State Rep. Beau LaFave, of Iron Mountain, today questioned the state’s Department of Natural Resources about a public land strategy plan – saying past actions from the department muddy its supposed commitment to disability inclusion.
On the ninth page of the plan, the DNR states it “remains committed to providing accessible year-round recreation for people with disabilities.”
LaFave specifically referenced his past legislation allowing hunters with disabilities a realistic option for hunting. The bill would have allowed the DNR to issue permits for a pneumatic air bow during bow season for disabled hunters. The bow uses compressed air to launch arrows and can be used with one hand if needed, helping those who are unable to hold, aim and shoot a bow and crossbow. The DNR has opposed the proposal each of the three times LaFave has introduced it – most recently House Bill 4080 in May when it was reported from the House Natural Resources and Outdoor Recreation Committee. The department’s opposition led to Gov. Gretchen Whitmer vetoing the plan during the 2019-20 legislative term.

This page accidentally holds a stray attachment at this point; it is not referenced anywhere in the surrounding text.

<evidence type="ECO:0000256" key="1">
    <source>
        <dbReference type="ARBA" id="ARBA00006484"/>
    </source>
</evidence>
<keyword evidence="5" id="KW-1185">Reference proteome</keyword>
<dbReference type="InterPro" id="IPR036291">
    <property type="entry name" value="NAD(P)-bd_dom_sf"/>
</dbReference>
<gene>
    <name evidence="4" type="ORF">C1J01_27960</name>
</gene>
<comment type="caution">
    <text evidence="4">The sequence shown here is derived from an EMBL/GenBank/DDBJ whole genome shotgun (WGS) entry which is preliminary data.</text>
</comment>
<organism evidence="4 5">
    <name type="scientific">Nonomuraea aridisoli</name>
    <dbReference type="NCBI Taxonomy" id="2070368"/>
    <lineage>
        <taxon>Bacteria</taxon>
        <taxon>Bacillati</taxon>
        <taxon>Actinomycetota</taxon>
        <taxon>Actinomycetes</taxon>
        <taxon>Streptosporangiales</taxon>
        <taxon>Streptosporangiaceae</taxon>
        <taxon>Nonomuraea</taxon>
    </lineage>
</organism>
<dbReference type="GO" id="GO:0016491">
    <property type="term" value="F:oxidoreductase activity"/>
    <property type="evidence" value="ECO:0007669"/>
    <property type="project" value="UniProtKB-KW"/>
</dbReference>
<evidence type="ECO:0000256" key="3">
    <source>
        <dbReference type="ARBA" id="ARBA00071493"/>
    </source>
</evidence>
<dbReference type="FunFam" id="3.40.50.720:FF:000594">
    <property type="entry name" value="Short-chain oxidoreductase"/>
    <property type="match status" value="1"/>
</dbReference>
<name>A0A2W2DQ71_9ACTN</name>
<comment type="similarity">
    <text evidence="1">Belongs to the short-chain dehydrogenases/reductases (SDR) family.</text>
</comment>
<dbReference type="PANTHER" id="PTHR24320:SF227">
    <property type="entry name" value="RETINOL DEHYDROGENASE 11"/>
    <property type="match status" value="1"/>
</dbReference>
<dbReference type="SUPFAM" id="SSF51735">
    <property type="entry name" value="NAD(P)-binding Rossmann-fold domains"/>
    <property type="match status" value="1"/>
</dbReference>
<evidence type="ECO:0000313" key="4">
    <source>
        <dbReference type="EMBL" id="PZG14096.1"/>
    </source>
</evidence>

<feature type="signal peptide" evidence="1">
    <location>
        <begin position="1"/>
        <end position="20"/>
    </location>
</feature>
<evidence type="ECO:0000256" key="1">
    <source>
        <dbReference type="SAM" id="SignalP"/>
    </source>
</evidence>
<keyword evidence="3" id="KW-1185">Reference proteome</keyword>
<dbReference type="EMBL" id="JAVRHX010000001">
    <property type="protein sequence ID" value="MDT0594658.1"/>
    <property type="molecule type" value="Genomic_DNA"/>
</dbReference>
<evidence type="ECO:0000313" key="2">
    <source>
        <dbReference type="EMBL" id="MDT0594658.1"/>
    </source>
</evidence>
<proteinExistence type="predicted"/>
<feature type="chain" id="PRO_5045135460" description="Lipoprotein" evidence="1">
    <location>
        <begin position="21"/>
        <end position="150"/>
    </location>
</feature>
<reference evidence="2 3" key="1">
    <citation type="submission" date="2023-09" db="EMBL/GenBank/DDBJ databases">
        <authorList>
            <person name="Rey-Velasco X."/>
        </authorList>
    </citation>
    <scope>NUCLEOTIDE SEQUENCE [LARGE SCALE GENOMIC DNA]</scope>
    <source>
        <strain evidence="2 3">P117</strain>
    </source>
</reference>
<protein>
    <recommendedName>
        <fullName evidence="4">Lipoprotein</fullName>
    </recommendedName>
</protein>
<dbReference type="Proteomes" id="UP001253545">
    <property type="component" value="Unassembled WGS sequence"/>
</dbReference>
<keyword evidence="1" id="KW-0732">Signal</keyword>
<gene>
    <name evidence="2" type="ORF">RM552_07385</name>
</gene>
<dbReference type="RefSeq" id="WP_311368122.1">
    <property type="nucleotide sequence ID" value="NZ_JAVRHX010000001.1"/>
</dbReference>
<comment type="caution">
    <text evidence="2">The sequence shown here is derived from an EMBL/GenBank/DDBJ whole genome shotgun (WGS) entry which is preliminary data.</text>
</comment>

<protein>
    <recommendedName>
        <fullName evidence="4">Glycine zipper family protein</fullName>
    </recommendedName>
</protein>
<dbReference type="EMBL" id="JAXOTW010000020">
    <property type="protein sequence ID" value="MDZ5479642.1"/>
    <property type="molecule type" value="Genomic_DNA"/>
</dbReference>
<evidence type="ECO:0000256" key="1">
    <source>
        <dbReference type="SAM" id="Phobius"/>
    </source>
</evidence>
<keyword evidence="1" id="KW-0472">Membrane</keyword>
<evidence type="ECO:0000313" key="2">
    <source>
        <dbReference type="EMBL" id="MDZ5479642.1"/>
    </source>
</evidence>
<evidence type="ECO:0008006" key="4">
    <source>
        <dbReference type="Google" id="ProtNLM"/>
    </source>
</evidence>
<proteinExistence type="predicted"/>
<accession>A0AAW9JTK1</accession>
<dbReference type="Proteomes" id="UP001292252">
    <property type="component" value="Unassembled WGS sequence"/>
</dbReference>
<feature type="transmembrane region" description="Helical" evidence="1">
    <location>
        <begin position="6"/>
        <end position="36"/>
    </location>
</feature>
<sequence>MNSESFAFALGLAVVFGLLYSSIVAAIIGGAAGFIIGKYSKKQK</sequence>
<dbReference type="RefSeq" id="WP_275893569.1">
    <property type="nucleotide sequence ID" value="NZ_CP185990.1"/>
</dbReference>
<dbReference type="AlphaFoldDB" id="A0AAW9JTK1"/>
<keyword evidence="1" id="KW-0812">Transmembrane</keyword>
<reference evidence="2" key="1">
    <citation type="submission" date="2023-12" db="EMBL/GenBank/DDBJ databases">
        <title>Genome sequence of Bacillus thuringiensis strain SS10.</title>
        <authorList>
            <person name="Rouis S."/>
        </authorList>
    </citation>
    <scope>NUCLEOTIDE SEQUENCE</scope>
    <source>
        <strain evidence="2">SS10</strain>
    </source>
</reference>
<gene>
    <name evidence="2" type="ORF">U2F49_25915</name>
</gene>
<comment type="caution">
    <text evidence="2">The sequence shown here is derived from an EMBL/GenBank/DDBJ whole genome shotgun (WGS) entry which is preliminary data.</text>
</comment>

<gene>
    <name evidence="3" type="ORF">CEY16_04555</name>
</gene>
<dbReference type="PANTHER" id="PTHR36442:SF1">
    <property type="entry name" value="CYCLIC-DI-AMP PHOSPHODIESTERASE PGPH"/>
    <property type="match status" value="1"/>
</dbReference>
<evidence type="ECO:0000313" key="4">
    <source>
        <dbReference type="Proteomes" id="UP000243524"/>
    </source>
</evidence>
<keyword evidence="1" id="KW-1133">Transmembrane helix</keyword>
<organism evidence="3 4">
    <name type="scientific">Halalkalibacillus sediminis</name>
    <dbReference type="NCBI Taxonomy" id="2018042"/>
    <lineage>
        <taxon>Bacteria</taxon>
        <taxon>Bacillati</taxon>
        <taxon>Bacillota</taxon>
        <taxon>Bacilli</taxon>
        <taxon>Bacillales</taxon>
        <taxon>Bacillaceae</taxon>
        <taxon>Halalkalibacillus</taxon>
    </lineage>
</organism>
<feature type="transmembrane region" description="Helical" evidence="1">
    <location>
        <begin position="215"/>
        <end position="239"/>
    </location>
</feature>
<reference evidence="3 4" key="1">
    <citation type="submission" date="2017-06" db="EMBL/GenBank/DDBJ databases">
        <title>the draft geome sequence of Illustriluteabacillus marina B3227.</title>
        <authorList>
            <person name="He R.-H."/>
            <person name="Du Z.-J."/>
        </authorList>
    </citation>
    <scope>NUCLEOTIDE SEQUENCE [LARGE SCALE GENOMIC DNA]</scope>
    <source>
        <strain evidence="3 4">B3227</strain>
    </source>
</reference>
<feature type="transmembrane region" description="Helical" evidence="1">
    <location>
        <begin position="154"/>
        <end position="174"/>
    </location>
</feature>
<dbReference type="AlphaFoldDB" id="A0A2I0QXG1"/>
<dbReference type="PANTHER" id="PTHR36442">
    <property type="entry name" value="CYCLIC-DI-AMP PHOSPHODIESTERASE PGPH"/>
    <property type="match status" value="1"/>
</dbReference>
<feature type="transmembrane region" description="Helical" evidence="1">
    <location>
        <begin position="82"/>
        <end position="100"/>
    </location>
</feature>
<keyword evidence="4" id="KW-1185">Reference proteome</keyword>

“Supporting and helping citizens with disabilities get out and enjoy the great outdoors in our state is a terrific talking point on a slide show presentation when the department is before the Legislature. But their past actions speak louder than their current platitudes,” LaFave said. “The DNR has opposed legislation for half of a decade designed to help hunters with disabilities, and now they attempt to whitewash history and pander for praise.”
LaFave, a lifelong hunter and fisherman who was born without a portion of one leg and partial use of one arm, offered the legislation in his first term in the Michigan House where it passed by a vote of 59-47. During LaFave’s second term, the plan received bipartisan support as it moved through the House in a 70-37 vote and was also advanced by the Senate before being vetoed. House Bill 4080 also received bipartisan support in June when it was advanced by the House.
“I will continue to be a strong advocate for people with disabilities,” LaFave said. “It is disgusting that the department told our committee they are doing everything they can to accommodate those with disabilities, but was opposed to something at every step of the process that would have assisted those with disabilities who are trying to hunt. But hypocrisy is something that I have come to expect from this department.”
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